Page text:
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Displaying 209 of 2840 articles.

Double trouble at chromosome ends

The end replication problem dictates that telomeres shrink unless telomerase intervenes. But the problem is actually twice as complicated, with telomerase providing only part of the solution.

Keeping telomerase in check

Telomerase could run amok, deleteriously capping damaged DNA, were it not for a first responder to DNA damage.

Luciano Marraffini wins Vilcek Prize in Biomedical Science

Marraffini is honored for his pioneering research on the study of CRISPR-Cas systems.

Newly discovered genetic malfunction causes rare lung disease

The absence of a single immune cell receptor has been linked to both fewer defenses against mycobacterial infections, such as TB, and damaging buildup of sticky residue in the lungs.  

Innovative method identifies rare brain cell types for the first time

It also reduces the cost of a million single-cell transcriptomes from $10,000 to $700—and the time necessary down to about a day.

New method tracks how brain cells age

The novel technique may offer panoramic view into the mechanisms of many diseases and the enigma of aging.

Vocal learning linked to problem solving skills and brain size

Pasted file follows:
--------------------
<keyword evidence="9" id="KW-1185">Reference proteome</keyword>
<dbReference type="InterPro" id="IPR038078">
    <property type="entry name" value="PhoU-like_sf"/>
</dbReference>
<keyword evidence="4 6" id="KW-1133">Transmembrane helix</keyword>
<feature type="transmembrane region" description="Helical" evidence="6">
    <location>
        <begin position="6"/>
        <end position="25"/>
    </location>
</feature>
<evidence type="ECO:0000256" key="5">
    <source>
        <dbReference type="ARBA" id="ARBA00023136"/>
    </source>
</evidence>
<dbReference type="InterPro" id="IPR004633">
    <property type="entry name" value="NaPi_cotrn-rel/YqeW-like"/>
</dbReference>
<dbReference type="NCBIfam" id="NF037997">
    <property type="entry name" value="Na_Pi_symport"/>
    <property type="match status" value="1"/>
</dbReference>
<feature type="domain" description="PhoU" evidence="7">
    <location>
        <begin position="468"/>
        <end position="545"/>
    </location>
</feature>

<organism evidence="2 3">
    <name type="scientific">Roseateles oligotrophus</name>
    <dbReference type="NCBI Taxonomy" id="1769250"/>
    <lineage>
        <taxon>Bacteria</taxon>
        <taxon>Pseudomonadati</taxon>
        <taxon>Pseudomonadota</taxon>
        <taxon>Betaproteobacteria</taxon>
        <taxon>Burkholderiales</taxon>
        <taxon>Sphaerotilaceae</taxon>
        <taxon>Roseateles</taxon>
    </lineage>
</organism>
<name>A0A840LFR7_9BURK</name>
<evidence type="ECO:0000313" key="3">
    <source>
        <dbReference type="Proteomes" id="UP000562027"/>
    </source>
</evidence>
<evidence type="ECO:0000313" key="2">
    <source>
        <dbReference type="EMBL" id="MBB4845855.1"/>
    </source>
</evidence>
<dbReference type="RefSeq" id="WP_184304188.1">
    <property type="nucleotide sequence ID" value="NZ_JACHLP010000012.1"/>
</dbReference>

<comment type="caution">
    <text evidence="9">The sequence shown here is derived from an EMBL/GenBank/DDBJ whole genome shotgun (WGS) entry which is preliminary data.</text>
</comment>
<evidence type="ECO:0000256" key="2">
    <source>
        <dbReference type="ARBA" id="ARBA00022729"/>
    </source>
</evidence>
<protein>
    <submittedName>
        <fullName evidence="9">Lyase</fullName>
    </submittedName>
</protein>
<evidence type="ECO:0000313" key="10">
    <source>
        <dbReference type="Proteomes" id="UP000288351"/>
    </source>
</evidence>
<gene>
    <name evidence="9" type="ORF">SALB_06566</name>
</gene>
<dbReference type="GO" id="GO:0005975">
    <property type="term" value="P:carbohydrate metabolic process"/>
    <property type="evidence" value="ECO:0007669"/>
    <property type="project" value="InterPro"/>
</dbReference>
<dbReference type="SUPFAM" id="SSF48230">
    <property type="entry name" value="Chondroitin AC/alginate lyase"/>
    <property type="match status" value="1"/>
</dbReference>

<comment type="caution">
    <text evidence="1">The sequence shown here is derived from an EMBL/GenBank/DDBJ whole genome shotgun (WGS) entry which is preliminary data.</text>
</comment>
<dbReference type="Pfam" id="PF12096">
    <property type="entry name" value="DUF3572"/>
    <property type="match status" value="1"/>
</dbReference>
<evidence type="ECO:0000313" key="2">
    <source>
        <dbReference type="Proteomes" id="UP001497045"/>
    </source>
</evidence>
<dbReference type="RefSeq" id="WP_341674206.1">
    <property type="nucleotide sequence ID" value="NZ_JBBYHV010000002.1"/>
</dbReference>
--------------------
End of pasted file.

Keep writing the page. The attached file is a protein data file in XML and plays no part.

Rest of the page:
The better a songbird is at working its way around obstacles to retrieve a snack, the more complex its vocal learning ability will be.

Kivanç Birsoy named a 2023 Blavatnik National Awards finalist

Birsoy is honored for groundbreaking research uncovering metabolic weaknesses of diseased cells, such as cancer, while shedding light on debilitating mitochondrial diseases and rare genetic disorders.

An immune flaw may cause West Nile virus’s deadliest symptoms

With 40% of encephalitis cases now explained by an autoimmune deficiency, West Nile virus "is by far the best understood human infectious disease in the world. It’s stunning.”

The clearest snapshot of human genomic diversity ever taken

The human reference genome has always been a remarkable but flawed tool. A new "pangenome" aims to correct its oversights and omissions.
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